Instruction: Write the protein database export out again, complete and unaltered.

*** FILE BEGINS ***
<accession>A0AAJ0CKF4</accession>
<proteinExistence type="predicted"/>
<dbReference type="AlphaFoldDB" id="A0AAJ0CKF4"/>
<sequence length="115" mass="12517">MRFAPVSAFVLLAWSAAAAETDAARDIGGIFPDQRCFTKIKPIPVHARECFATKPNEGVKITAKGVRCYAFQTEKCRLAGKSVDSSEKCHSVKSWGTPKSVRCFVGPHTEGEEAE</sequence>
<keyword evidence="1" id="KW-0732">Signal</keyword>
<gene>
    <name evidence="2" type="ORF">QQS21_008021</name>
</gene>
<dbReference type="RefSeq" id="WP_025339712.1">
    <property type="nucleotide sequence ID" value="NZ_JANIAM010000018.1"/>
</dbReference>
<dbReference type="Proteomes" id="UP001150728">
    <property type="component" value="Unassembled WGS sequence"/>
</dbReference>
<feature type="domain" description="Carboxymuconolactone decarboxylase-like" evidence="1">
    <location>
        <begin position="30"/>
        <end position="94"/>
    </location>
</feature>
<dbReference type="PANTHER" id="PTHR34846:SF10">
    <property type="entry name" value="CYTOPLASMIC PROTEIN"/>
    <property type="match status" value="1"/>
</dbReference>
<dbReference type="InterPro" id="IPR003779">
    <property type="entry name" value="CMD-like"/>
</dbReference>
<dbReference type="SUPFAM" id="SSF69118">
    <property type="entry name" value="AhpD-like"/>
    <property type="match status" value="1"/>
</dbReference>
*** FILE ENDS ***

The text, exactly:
<accession>A0AAJ0CKF4</accession>
<proteinExistence type="predicted"/>
<dbReference type="AlphaFoldDB" id="A0AAJ0CKF4"/>
<sequence length="115" mass="12517">MRFAPVSAFVLLAWSAAAAETDAARDIGGIFPDQRCFTKIKPIPVHARECFATKPNEGVKITAKGVRCYAFQTEKCRLAGKSVDSSEKCHSVKSWGTPKSVRCFVGPHTEGEEAE</sequence>
<keyword evidence="1" id="KW-0732">Signal</keyword>
<gene>
    <name evidence="2" type="ORF">QQS21_008021</name>
</gene>
<dbReference type="RefSeq" id="WP_025339712.1">
    <property type="nucleotide sequence ID" value="NZ_JANIAM010000018.1"/>
</dbReference>
<dbReference type="Proteomes" id="UP001150728">
    <property type="component" value="Unassembled WGS sequence"/>
</dbReference>
<feature type="domain" description="Carboxymuconolactone decarboxylase-like" evidence="1">
    <location>
        <begin position="30"/>
        <end position="94"/>
    </location>
</feature>
<dbReference type="PANTHER" id="PTHR34846:SF10">
    <property type="entry name" value="CYTOPLASMIC PROTEIN"/>
    <property type="match status" value="1"/>
</dbReference>
<dbReference type="InterPro" id="IPR003779">
    <property type="entry name" value="CMD-like"/>
</dbReference>
<dbReference type="SUPFAM" id="SSF69118">
    <property type="entry name" value="AhpD-like"/>
    <property type="match status" value="1"/>
</dbReference>